instagram pinterest linkedin facebook twitter goodreads facebook circle twitter circle linkedin circle instagram circle goodreads circle pinterest circle

Recipes and Stories

14 April 2015: Braised Artichokes with Onions

Braised Artichokes à la Creole

If most people were asked to make a list of typically Southern vegetables, artichokes would probably not even come to mind, let alone make it to the list. And yet, they’ve been growing in the South at least since the beginning of the eighteenth century, and recipes for them were given in a very off-hand way in all the early cookbooks from Mary Randolph through to Annabella Hill. Even Mrs. Dull included a recipe, with detailed directions for eating them, in her definitive 1928 book.

Today they’re an important element of La Cuisine Creole, but elsewhere in the South they tend to be treated as something almost alien, so much so that when I first published Classical Southern Cooking in 1995, we tucked an artichoke in the fruit basket on the original cover and I went around brandishing this thorny vegetable like a club. Today they’re reappearing on Southern tables, but are still treated as something rather exotic.

The simplest and most effortless way (for the cook, at least) to serve artichokes is as all those early books directed: simply to wash them, trim off the dark discoloration, and boil them in well-salted water until tender. The artichoke is presented to each diner whole with a bowl of melted butter, Hollandaise, mayonnaise, or vinaigrette for dipping the leaves. The diner does all the work—and doesn’t mind.

But there are a lot of other ways to prepare this lovely vegetable—and not all of them are French and Italian. One of my own favorites is to braise them as has been done in Creole kitchens for centuries. It concentrates their subtle flavor and makes them meltingly tender without rendering them mushy and dull. Here, they are combined with a little green onion, which adds yet another dimension to their flavor.

The only drawback to cooking artichokes this way is that they will need to be whittled into submission, a job that is admittedly a bit tedious, but it goes quickly once you’ve done it a time or two. You’ll need a lemon cut in half, a sharp chef’s knife, a small paring knife, and a scooping tool, such as a melon baller or a sharp-edged teaspoon.

Cover the work surface with newspaper. Don’t cut off the stem of the artichoke; once peeled, it contains some of the sweetest and most delicate flesh. Pull off the small, tough leaves at the base. Then begin snapping off the large outer leaves by bending them back until they snap. As you go, rub the cut surfaces with the lemon to prevent them from discoloring. After a couple of rows of leaves, you’ll find that they snap further and further away from the base. When this begins, put your thumb against the base of the leaf and pull down the top with your other hand so that the tough outer part strips away from the tender inner flesh. When you begin to see pale green about two-thirds of the way up the inner leaves, cut off the top cone of the leaves with a sharp knife. Rub the cut well with lemon. Now pull back the leaves from the center and scoop out the fuzzy choke with a melon baller or spoon. Squeeze lemon into the cavity and rub it in.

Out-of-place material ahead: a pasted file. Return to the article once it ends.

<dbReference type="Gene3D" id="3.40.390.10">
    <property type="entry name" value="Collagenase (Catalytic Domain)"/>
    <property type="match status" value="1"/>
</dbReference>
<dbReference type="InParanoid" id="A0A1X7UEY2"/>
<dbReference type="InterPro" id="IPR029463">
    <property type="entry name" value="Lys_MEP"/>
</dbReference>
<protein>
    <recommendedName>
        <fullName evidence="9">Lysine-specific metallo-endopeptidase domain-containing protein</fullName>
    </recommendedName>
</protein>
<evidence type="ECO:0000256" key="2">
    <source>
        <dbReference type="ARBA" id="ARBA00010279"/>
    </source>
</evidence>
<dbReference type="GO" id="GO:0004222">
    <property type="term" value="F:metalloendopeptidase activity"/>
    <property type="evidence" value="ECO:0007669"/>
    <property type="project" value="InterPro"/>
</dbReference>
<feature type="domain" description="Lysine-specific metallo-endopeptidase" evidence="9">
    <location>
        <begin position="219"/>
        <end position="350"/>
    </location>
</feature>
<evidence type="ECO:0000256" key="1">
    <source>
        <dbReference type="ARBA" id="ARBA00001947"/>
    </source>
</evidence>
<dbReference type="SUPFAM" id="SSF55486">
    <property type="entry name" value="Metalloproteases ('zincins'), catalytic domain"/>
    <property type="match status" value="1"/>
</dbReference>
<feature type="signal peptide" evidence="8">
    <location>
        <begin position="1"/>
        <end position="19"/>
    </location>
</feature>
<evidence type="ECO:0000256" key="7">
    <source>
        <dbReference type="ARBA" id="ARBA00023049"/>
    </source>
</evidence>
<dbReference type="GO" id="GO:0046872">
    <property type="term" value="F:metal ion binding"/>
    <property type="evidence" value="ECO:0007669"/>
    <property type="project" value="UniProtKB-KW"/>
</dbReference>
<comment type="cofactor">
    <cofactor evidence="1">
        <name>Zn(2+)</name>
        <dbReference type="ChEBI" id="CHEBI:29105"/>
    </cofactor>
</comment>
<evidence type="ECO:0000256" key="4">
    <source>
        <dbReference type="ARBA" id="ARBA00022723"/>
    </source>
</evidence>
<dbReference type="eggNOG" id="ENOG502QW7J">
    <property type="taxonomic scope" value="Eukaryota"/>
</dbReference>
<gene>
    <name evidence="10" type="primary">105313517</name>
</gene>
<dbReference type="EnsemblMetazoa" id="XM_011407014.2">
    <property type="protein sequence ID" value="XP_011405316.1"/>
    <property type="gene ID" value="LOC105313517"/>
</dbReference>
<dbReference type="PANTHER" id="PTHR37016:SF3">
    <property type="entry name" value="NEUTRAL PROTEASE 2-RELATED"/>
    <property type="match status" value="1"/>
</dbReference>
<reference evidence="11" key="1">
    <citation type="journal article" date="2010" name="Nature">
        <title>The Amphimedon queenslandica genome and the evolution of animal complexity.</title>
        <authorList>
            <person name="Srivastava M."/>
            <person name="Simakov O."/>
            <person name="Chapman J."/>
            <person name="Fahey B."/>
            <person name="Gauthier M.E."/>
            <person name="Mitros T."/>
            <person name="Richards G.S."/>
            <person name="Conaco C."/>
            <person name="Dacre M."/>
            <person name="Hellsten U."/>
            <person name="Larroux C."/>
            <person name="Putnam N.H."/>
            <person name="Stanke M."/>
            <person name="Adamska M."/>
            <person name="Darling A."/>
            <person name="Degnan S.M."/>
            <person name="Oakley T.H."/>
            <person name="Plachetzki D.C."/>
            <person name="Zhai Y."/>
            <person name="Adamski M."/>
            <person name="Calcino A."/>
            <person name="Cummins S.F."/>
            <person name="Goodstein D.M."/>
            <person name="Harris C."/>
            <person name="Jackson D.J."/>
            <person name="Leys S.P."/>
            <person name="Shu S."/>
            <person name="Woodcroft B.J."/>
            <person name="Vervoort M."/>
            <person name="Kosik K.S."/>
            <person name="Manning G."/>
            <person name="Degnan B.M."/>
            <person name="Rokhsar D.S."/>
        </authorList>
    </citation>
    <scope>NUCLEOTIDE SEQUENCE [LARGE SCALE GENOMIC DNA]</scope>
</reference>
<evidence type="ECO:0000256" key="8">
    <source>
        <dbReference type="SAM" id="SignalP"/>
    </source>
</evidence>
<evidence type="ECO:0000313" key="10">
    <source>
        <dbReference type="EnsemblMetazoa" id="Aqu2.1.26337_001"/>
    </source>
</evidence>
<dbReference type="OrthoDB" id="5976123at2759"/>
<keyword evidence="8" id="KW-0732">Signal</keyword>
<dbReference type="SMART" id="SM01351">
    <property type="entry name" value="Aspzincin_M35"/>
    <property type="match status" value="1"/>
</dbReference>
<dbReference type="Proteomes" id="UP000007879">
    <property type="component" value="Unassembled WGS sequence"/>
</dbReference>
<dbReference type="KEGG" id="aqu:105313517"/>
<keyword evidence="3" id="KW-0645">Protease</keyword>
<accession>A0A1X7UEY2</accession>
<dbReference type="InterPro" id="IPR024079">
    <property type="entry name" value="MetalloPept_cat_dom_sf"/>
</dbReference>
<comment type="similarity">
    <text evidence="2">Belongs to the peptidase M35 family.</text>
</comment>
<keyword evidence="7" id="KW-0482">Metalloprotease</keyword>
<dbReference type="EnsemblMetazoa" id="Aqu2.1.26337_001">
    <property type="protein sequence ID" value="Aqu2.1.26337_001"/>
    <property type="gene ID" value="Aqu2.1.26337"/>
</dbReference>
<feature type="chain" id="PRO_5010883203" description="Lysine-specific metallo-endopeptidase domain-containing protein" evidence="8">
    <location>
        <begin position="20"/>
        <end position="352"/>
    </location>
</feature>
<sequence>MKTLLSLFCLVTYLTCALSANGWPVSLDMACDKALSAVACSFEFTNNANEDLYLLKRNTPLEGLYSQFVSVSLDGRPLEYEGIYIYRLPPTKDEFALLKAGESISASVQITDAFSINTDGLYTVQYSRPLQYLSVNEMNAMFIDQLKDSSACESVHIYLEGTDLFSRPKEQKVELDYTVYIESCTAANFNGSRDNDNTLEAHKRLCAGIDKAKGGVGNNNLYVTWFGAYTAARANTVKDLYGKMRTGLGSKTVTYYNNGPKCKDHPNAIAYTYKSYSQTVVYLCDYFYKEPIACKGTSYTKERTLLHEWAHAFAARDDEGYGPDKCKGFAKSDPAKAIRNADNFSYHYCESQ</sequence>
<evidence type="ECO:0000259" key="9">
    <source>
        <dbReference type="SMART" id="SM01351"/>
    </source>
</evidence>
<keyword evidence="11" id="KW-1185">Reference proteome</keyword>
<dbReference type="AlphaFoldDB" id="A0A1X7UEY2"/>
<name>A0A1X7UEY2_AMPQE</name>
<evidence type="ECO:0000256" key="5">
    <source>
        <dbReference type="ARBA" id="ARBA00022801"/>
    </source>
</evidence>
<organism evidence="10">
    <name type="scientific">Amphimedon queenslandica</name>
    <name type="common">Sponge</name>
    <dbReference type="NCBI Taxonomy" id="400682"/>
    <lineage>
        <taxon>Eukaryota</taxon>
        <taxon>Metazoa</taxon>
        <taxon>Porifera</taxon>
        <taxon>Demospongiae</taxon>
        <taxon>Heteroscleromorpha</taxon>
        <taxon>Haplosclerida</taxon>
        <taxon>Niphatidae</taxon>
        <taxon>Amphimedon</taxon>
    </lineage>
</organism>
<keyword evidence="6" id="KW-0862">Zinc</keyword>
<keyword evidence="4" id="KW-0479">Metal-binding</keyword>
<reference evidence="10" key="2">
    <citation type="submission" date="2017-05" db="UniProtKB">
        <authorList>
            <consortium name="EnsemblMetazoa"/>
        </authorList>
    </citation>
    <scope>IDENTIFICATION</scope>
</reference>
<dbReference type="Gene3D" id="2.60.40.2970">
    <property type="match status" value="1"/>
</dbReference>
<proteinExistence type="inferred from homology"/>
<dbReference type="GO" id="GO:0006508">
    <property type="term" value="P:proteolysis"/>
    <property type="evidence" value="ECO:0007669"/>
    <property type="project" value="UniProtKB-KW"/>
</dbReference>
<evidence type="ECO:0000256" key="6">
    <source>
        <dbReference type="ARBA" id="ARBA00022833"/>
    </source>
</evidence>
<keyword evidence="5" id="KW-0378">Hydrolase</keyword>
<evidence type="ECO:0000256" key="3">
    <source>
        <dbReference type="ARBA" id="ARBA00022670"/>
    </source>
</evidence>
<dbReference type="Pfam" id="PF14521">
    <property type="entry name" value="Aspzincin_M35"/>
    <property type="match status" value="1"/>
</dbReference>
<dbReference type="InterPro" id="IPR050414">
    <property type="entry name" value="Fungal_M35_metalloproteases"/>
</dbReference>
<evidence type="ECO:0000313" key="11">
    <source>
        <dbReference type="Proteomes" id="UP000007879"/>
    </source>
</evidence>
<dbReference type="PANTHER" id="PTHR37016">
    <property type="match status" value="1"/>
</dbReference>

Take a sharp paring knife (I use a tourné knife) and trim off any tough outer leaf parts that remain on the base. Don’t worry that you’re wasting any of it; you’ll be losing very little of that’s edible. Rub all the cut surfaces well with lemon. Then peel the stem, removing the tough stringy skin, and again rub it well with lemon. Set it aside and repeat with the remainder.

If you are preparing a lot of artichokes, or are cutting them into quarters, fill a basin with enough cold water to cover them, squeeze half the lemon into it, and drop in the spent rind. As you finish trimming each, drop it into the acidulated water to keep it from discoloring until you are finished with the others. The artichokes are now ready to use.

Braised Artichokes à la Creole
Serves 4

1 lemon
4 medium artichokes
8-12 small young scallions
3 tablespoons unsalted butter
Salt and whole black pepper in a mill
1 tablespoon chopped parsley
1 cup chicken broth or water

1. Half fill a large glass or ceramic bowl with water. Cut the lemon in half and squeeze the juice from one of the halves into the water. Drop in the spent rind. Trim the artichokes and remove the chokes as directed above and cut them into quarters, rubbing them well with the other half of the lemon as you go. Drop them into the lemon water.

2. Trim off the root of the scallions and any withered or discolored greens and thinly slice them, keeping the white and green parts separate.

3. Put 2 tablespoons of the butter into a large, heavy-bottomed, lidded skillet or sauté pan that will hold all the ingredients in one layer and put it over medium-high heat. Thoroughly drain the artichokes and add them to the pan. Sauté, tossing often, until they are bright green and beginning to brown at the edges, about 5 minutes.

4. Season with a healthy pinch of salt, a liberal grinding of black pepper, and add the parsley and the broth or water. Bring to a boil, reduce the heat to low, cover, and braise until the artichokes are tender, about half an hour. If the liquid gets reduced too much, add a few spoonfuls of water, but just enough to prevent scorching. When they’re almost tender, add the white part of the scallions and braise 2-3 minutes longer.

5. Uncover the pan. Raise the heat to medium high and boil away any remaining liquid. Add the green parts of the scallions and the remaining butter, shaking the pan until it is melted and the sauce is lightly thickened. Serve at once.

Be the first to comment